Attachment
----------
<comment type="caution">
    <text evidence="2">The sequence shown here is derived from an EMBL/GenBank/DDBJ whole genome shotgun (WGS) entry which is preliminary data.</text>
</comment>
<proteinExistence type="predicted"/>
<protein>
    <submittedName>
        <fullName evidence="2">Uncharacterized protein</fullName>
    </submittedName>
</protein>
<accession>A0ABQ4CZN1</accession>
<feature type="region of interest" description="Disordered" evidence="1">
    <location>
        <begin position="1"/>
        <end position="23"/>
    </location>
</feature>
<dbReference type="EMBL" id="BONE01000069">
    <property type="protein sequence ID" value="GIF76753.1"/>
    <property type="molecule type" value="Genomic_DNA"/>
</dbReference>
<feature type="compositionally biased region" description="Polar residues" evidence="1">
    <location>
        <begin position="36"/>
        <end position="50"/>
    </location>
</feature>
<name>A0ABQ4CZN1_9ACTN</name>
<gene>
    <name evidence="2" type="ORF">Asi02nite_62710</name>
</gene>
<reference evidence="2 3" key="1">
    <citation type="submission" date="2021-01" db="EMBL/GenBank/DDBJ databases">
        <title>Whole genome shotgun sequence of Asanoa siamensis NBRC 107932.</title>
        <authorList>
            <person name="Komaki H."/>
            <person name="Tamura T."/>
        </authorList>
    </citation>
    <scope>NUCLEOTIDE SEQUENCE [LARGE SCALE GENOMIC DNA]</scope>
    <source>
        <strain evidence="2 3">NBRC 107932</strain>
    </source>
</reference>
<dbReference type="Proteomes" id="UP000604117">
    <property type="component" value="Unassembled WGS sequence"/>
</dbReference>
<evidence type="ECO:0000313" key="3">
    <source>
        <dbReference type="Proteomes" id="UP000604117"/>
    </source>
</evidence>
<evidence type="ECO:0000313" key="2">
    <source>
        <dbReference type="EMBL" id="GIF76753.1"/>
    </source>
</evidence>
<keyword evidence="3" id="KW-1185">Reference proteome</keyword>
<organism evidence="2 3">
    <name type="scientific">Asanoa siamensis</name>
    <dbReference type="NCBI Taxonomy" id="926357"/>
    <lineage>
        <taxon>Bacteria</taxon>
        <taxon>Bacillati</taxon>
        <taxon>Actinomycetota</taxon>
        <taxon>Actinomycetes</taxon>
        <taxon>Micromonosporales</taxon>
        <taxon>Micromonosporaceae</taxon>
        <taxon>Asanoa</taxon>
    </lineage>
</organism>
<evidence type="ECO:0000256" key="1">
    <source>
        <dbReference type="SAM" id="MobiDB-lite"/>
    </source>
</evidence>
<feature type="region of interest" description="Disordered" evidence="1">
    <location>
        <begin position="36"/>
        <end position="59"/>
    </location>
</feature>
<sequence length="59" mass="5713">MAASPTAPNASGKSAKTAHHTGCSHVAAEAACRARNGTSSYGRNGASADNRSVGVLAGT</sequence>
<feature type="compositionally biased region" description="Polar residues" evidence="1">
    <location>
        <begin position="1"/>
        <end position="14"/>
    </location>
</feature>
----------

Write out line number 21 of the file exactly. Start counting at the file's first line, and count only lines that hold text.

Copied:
<feature type="compositionally biased region" description="Polar residues" evidence="1">